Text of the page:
Ald. Walter Burnett Jr., whose 27th Ward includes Greektown, says the vaccine and loosening restrictions provides a light at the end of the tunnel, but that the restaurant community is still struggling.

“What’s holding them up is the community ordering take out,” Burnett said. “Go into the restaurants, most of their business is taking out deliveries. The community is helping them a lot, but they’re still hurting real bad.”

Video: Watch our full interview with Ald. Walter Burnett, Jr.

Alongside the neighborhood’s restaurants, the National Hellenic Museum is another anchor in the community. It’s been closed since the beginning of the pandemic. However, it’s indoor space is currently being used by a new food distribution program launched by the Greek Orthodox Archdiocese of America Metropolis of Chicago.

The program, called Project HOPE, which stands for Humanitarian Outreach and Philanthropic Engagement, distributes food to communities across the Chicago area.

“COVID wasn’t the reason we established this program, but it was a catalyst to bring a sense of urgency for us to really kick it into high gear,” said Yanni Sianis of Project HOPE.

On Friday, the program plans to distribute food and blankets, along with masks and hand sanitizer to people experiencing homelessness in Chicago.

Meanwhile, the museum has moved to virtual programming, expanding its YouTube channel and starting a new podcast.

This winter, Greektown also opened an outdoor art exhibit, called Fanciful Fish. Created by Chicago artists, 21 fish sculptures, all painted differently, line Halsted Street in Greektown. It’s designed to celebrate Greek culture.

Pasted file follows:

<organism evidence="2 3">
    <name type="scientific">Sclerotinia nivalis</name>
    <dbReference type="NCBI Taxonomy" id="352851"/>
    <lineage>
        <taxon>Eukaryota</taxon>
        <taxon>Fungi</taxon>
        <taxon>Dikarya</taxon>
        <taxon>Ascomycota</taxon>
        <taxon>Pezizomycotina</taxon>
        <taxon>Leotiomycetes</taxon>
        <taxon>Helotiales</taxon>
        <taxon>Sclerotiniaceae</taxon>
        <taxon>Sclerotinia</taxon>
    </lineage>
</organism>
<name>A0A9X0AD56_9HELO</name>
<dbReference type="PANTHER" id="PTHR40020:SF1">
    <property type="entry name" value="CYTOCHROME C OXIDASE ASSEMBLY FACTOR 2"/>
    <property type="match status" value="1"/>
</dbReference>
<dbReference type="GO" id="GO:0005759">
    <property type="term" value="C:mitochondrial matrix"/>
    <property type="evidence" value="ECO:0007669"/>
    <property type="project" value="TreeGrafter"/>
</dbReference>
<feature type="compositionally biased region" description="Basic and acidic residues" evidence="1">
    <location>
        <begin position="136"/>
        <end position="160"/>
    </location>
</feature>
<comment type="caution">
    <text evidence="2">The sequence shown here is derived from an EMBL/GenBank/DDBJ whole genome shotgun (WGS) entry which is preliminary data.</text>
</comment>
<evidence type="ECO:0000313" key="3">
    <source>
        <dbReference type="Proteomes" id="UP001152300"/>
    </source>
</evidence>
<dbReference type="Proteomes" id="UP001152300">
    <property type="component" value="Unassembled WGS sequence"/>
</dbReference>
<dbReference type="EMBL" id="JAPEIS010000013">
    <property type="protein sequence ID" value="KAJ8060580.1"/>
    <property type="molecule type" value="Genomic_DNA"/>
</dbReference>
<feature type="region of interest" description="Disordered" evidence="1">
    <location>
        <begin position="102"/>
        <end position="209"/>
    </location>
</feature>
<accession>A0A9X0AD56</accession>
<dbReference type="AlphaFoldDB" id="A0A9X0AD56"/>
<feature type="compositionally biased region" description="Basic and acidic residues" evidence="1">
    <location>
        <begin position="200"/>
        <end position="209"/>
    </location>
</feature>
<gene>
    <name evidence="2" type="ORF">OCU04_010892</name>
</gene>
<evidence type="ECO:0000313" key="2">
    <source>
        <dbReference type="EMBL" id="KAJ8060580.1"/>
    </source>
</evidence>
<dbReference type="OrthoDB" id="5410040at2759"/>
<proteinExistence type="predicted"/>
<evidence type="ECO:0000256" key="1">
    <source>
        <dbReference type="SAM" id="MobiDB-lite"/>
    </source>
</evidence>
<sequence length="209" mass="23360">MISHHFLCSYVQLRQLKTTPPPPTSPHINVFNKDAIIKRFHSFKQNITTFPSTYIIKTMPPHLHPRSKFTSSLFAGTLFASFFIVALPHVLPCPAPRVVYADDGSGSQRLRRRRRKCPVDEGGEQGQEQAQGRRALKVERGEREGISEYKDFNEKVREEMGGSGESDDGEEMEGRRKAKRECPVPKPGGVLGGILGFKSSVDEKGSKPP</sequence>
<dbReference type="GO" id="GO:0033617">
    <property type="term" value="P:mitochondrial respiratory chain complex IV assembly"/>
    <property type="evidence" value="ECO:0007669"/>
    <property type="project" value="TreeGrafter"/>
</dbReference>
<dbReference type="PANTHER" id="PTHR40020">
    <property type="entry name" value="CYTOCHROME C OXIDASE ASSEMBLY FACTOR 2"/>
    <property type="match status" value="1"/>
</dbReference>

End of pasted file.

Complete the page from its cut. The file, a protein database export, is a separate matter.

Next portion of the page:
“We’re all about welcoming everyone and embracing our culture and joining us in all of our festivities. This area is just so beautiful, so festive, so warm, so welcoming, you don’t want to miss out on the experience,” said Kiki Whitehead, one of the artists involved in the project who created the sculpture titled “Love-Raki.”

Southwest of Greektown on the Near West Side, University of Illinois at Chicago and University of Illinois Health have a mass vaccination site at UIC’s Credit Union 1 Arena. It opened earlier this month and is vaccinating 1,000 people a day on weekdays. However, it has the ability to vaccinate three to four times that if and when the doses are available, said Dr. Susan Bleasdale, acting chief quality officer and medical director of infection prevention at UI Health.

“It’s been really important to reach out to people to let them know it's available to them,” Bleasdale said. “We use multiple methods. We have a phone number that we'll send a text message with a link to schedule, we have an email we’ll send out and we’re also making phone calls.”

Community Reporting Series

“Chicago Tonight” is expanding its community reporting. We’re hitting the streets to speak with your neighbors, local businesses, agencies and leaders about COVID-19, the economy, racial justice, education and more. See where we’ve been and what we’ve learned by using the map below. Or select a community using the drop-down menu. Points in red represent our series COVID-19 Across Chicago; blue marks our series “Chicago Tonight” in Your Neighborhood.